January 16, 2023 – Martin Luther King Day Lesson Plan

Each January Americans honor civil rights activist Dr. Martin Luther King Jr. Through nonviolent protests. Dr. King was able to be a major catalyst (influence) for President Lyndon B. Johnson’s signing of the 1964 Civil Rights Act and the Voting Rights Act of 1965.

The Civil Rights Act of 1964, which ended segregation in public places and banned employment discrimination based on race, color, religion, sex or national origin, is considered one of the crowning legislative achievements of the civil rights movement.

After 1964 Dr. King’s focus expanded beyond the issue of segregation to include a broader platform that invoked the need to achieve access to high quality healthcare, education, and economic opportunities for Black Americans.

Another important part of Dr. King’s message that is often overlooked is Dr. King’s emphasis on opposing the war in Vietnam. Dr. King started the Poor People’s March on Washington to show that poverty, racism and militarism are interconnected. Dr. King believed this was a moral issue not just because wars cause death and destruction, but also because wars cause poverty both at home and abroad. He said, “A nation that continues year after year to spend more money on military defense than on programs of social uplift is approaching spiritual death.”

With the lesson plan below, students will hear Dr. King explain in his own words his transformation of ideas about Civil Rights and how they connected to war and poverty

Multiple Sources

Lesson Plan for Martin Luther King Day

Martin Luther King Day Lesson Plan PowerPoint Presentation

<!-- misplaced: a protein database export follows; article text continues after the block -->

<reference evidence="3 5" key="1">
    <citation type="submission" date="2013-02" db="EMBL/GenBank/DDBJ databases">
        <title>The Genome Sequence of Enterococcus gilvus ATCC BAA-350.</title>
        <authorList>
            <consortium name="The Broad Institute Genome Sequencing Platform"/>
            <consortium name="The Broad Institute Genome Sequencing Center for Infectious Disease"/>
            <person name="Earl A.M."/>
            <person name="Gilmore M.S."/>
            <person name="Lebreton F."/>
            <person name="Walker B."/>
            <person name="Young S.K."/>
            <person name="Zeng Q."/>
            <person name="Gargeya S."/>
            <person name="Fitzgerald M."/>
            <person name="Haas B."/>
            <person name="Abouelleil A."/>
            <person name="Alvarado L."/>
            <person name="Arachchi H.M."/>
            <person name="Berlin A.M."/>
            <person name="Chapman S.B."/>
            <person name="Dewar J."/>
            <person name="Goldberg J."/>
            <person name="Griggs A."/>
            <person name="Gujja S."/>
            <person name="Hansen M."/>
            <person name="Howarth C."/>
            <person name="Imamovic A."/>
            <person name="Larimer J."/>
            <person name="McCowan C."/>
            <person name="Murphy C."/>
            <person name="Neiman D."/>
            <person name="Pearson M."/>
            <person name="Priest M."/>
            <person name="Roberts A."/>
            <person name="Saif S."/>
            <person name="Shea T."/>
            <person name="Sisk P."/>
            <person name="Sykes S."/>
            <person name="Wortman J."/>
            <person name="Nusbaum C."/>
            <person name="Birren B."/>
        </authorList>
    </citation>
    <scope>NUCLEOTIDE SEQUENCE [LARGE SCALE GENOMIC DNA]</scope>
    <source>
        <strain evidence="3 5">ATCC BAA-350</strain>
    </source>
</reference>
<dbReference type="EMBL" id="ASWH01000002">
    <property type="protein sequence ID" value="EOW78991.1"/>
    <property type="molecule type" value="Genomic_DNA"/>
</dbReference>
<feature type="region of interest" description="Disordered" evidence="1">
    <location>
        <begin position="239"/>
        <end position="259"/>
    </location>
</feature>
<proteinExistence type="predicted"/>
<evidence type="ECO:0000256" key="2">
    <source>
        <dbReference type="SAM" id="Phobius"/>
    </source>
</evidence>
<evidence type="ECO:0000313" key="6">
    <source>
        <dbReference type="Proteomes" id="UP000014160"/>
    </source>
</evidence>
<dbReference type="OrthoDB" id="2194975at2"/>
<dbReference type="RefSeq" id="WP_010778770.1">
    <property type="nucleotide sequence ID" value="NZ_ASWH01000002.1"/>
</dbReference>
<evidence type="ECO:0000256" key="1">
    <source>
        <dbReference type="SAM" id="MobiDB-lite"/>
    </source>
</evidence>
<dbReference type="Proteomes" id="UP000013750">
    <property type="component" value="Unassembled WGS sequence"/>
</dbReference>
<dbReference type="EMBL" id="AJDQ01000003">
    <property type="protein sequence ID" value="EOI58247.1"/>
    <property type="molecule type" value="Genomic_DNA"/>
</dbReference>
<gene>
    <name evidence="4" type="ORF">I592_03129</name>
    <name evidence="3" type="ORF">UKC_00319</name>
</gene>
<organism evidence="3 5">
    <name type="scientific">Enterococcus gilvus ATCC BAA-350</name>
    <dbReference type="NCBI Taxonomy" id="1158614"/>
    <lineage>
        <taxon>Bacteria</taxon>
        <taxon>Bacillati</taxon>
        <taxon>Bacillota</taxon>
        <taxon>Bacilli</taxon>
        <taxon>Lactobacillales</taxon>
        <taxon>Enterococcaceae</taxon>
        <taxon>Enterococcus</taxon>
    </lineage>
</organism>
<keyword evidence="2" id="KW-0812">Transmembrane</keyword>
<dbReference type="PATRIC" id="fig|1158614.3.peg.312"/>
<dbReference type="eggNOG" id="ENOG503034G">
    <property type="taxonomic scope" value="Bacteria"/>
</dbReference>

(This file is a download and must be opened to work)

Martin Luther King Day Lesson Plan PDF
(This file is a download and must be opened to work)

Additional Resource: The MLK Graphic Novel That Inspired John Lewis and Generations of Civil Rights Activists

The illustrated book was first printed in 1957 and encouraged young people, including future Congressman John Lewis, to stage nonviolent protests. Shortly after noon on August 26, 1961, Hollis Watkins and Curtis Elmer Hayes filled two vacant stools at the Woolworth’s lunch counter in McComb, Mississippi. When the two African American students were refused service at the segregated dining spot, police arrested the pair for failing to “disperse and move on” in violation of Jim Crow laws.

Both men carried copies of a 10-cent comic book that had long been circulating among young civil rights activists. A year earlier, the 16-page comic had inspired Ezell Blair and his roommate, Joseph McNeill, to stage boycotts in Greensboro, North Carolina. Days after reading it, they and two other North Carolina Agricultural and Technical College students refused to give up their seats at a Greensboro Woolworth’s lunch counter, launching the sit-in movement across the South.
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